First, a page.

The Impact of U.S. Policy on the Balkans
Summary of the East European Studies discussion with Steven Meyer, a Professor in the Department of Political Science at the Industrial College of the Armed Forces, National Defense University, DC.
In examining the period from 1990 to the present day, Steven Meyer, a 23-year CIA veteran who was deputy of the administration's Balkan Task Force for five years in the 1990s, provided a cutting critique of U.S. policy in the Balkans. Though he divided the period into four distinct sections, Meyer described America's overall engagement as consisting of incoherent policy, conflicting signs, a legacy of confusion, and an arrogance demonstrated in the U.S. playing the role of an imperial overseer. He attributes America's dismal legacy primarily to the fact that U.S. Balkan policy was never really driven by issues in the Balkans themselves and that the Balkans were never the most important point for any administration (the Balkans were always viewed in relation to NATO credibility and European security); the moralism and expansionism that emerged in the transition from Bush I to Clinton; the mistaken belief that democratic procedures, institutions, and free markets were viewed as the universal panacea for the Balkans' ills; and, the misguided leadership of the U.S. government.
The four periods of U.S. policy in the Balkans upon which Meyer concentrated included the following: 1) "Unengaged Engagement" from 1990 - mid-1994, when the first Bush administration's policy shifted from demanding that Yugoslavia stay together to accepting the breakup of Yugoslavia into multiple nations. 2) "Decisive Engagement" from mid-1994 - 1995, when Bosnia was the defining focus and ethnic separation became an "accepted principle." 3) "Inertial Engagement" from 1995-1996, when Clinton changed the rules for defining success from time-based measures to benchmarks and created the danger of dragging on involvement with no end in sight. 4) "Disengagement" from 2000 to the present, starting with the transition from Clinton to Bush II, characterized by the lack of a formulated, coherent policy and the continuing decline of U.S. force levels in the region.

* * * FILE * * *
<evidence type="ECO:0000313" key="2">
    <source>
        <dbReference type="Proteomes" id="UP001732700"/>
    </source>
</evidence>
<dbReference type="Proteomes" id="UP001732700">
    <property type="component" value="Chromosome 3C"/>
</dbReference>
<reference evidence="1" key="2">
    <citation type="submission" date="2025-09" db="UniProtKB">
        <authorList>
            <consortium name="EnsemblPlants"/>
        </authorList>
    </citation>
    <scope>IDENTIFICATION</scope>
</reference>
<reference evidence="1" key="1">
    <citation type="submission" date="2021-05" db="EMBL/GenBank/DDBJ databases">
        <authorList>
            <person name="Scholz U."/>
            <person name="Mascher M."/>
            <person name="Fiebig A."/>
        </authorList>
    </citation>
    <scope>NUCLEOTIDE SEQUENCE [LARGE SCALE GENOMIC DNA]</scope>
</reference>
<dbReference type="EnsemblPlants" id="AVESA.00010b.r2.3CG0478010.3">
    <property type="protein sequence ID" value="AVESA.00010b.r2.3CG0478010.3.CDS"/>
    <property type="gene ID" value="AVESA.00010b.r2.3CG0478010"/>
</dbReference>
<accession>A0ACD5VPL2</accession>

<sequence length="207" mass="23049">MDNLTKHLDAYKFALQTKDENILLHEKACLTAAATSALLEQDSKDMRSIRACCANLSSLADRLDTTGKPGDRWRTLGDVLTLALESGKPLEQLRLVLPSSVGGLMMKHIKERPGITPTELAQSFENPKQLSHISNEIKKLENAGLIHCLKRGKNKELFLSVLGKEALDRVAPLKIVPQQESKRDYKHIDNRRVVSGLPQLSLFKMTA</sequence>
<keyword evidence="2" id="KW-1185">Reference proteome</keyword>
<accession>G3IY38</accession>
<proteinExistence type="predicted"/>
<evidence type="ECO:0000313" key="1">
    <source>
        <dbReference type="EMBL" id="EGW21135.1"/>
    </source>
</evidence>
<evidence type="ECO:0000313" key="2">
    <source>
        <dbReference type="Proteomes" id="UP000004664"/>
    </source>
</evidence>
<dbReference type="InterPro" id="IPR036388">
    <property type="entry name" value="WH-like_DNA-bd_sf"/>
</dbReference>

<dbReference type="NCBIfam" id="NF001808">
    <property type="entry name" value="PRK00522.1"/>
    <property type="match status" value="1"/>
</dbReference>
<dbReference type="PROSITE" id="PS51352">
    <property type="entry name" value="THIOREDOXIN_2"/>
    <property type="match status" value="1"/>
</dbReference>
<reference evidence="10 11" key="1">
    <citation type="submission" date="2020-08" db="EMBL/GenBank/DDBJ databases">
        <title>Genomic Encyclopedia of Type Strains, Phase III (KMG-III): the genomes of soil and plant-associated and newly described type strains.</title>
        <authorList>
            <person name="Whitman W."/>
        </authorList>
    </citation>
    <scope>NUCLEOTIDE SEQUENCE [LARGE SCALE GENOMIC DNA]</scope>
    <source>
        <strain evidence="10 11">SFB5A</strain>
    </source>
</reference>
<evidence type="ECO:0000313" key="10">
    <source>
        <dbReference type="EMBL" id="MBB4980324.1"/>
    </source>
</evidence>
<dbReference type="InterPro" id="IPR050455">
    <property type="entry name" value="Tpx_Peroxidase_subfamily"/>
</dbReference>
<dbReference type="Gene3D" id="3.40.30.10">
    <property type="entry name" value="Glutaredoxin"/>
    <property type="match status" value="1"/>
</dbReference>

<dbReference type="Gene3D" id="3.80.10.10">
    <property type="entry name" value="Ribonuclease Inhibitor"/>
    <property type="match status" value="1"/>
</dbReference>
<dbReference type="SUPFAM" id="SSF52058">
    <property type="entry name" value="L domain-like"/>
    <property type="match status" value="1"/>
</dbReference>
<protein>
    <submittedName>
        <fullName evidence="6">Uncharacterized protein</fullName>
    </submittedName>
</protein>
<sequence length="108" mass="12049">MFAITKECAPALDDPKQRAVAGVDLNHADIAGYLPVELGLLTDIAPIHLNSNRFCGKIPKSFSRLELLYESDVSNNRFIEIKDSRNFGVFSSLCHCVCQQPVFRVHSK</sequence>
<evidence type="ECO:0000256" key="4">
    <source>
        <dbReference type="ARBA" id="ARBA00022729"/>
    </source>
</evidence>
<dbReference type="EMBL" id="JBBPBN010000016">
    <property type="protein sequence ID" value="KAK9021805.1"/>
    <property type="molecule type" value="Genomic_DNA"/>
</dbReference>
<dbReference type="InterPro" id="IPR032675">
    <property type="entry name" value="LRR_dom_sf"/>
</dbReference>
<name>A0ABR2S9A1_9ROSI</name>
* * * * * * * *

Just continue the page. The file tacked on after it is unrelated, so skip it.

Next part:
Meyer identified terrorism as our most important issue in the region today and argued that this problem alone is reason enough to stay engaged, in general. Two types of terrorism are present in the Balkans - terrorism limited to the region, such as the Albanian and Serb violence in Kosovo, and terrorism that reaches outside of the Balkans. It is this second form of terrorism that causes concern for the U.S., as every terrorist group in the region appears to be linked in some fashion with fundamental Islamic terrorists - particularly ties between Osama bin Laden and al Qaeda to elements in Bosnia (it is known that bin Laden has a Bosnian passport). Terrorism is prevalent here in large part because the groups can play on both the ethnic conflicts of the region and the lack of established institutions and procedures.
Meyer stated that U.S. gradual withdrawal from the region is inevitable and it is a good thing that more of the burden is being shifted to the Europeans. However, Meyer cautioned that before the U.S. completely withdraws from the Balkans, four specific areas must be addressed: 1) recognition that the borders are not sacrosanct and accept the possibility that they may shift to conform more to ethnic realities. 2) Encouragement of political realignment and settlement before economic reconstruction. 3) Allowing the Balkans to become a European undertaking. 4) Stopping the hectoring of those in the region about democracy and the Hague War Crimes Tribunal.